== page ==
Even when you fail miserably.   A couple of weeks ago, my massage therapist suggested that I try Epsom salt soaks for my feet to relax some of the tightness in them with a side bonus of softening some of the calluses.  Okay, I can get behind that.  We already have Epsom salts in the house for baths when Munchkin has growing pains or one of us works out too hard.  Sister ordered me a small tub and voila! I got to soak my feet the other night.  Munchkin and Sister wanted to get in on that action, too, so we had a foot bath party while watching TV.  It also came up during the evening that it would be fun to make bath bombs (of which Epsom salts are a main ingredient), and a little internet research got us an easy recipe and a fun DIY idea for Christmas gifts.

We figured we should practice a little before that point, though, so we tried it out this weekend.  Sister had ordered that last ingredient we needed online, which arrived earlier in the week, and we already had everything else we needed.  Putting the mixture together was fun and pretty easy.  Packing the molds (we used silicone ice-cube and cupcake trays) was a little more fiddly but not hard.  We turned the finished products of both batches (small peppermint foot bath bombs and larger orange bath bombs) out onto cling wrap and left them to dry while we went out to get dinner and feed Mom’s cat.  We got home to puffed up, stickier-than-before, weirdly misshapen bath bombs.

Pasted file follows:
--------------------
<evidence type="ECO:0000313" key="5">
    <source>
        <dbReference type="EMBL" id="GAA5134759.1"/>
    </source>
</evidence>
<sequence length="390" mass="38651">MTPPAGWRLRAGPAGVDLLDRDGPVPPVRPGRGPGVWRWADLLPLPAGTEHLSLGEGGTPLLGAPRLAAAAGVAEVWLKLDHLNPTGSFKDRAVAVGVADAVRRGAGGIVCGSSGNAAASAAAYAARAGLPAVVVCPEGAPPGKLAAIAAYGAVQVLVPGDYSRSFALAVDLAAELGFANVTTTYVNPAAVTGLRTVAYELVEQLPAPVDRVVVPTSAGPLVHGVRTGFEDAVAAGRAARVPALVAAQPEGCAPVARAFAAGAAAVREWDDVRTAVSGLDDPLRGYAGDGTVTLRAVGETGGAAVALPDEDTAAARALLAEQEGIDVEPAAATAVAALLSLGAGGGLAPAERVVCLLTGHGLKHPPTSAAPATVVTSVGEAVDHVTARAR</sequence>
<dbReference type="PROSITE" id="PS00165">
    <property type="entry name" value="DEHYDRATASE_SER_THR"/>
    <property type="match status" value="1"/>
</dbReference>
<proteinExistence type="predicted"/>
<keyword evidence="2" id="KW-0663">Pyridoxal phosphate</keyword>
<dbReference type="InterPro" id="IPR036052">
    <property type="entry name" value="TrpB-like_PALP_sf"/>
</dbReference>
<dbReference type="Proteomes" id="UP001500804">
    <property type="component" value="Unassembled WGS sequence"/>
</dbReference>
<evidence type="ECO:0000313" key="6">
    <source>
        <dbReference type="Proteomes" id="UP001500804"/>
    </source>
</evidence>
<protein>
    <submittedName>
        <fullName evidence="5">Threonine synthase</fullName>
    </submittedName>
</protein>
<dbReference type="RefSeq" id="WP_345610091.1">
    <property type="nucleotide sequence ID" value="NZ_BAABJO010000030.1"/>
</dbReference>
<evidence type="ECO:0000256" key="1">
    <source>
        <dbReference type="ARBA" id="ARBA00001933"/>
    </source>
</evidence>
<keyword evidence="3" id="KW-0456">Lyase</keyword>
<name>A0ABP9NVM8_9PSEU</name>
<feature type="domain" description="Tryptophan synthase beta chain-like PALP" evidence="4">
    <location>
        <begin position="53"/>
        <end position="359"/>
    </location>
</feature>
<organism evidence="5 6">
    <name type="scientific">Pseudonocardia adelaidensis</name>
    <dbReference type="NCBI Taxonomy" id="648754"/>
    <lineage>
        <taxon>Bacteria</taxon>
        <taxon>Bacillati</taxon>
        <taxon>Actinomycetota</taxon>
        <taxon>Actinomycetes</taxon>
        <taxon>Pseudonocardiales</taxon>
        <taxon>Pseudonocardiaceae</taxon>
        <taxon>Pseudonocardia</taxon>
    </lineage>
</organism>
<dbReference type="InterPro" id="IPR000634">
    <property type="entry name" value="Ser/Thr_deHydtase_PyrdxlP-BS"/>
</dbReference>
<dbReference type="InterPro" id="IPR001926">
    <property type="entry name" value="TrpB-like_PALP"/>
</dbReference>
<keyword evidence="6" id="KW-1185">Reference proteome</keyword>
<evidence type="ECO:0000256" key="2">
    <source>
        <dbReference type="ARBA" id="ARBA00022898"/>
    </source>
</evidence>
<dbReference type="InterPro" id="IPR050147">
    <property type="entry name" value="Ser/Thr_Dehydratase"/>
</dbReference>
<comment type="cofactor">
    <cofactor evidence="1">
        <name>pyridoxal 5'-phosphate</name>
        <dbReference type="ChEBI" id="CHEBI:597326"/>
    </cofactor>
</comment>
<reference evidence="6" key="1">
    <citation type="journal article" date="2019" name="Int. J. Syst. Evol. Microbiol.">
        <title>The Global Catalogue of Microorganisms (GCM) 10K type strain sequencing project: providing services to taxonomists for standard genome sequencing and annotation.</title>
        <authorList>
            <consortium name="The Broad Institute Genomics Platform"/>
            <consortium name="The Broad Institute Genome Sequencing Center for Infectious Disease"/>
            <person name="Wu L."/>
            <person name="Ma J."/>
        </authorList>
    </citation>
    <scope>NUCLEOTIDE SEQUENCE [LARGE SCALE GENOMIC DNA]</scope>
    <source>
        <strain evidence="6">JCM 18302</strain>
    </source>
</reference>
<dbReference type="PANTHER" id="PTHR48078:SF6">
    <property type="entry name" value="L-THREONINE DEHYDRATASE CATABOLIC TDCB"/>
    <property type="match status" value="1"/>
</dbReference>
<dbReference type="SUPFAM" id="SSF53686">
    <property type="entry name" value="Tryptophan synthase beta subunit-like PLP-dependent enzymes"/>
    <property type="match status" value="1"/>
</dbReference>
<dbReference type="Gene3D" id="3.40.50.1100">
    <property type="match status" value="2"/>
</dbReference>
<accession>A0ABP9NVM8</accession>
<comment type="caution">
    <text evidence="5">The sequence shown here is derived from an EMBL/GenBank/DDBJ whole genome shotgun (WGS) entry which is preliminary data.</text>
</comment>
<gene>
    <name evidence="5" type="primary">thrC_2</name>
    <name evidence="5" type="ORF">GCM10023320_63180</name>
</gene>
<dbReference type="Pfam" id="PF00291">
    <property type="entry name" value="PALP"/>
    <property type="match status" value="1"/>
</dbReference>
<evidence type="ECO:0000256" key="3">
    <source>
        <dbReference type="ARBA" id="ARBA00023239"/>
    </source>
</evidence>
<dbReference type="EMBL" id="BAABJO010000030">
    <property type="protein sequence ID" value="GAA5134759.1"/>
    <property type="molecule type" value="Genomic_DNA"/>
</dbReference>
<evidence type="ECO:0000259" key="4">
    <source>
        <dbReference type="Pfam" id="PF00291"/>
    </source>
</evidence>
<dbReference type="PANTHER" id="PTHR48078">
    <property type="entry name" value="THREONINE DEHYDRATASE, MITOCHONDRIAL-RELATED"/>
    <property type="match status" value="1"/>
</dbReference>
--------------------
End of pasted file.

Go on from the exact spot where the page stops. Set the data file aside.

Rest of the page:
Turns out you shouldn’t make bath bombs when the humidity is higher than 40%.  Umm, this is the Pacific Northwest, when isn’t the humidity higher than 40%?  Okay, maybe some of this past summer, but of course we tried making bath bombs for the first time on the first day in ages where there was precipitation.  Oops.  We tried popping them in the oven on low heat, but that just activated the baking soda and they puffed more.  We took them out, and they deflated, but have remained a little sticky.  We salvaged the larger, heat shaped, orange scented bombs, but ended up just crumbling the smaller, flower shaped, mint scented bombs into jars.  Both should still be usable if not quite professional quality bath bombs / salts, and it was absolutely still a fun project to do with Sister and Munchkin.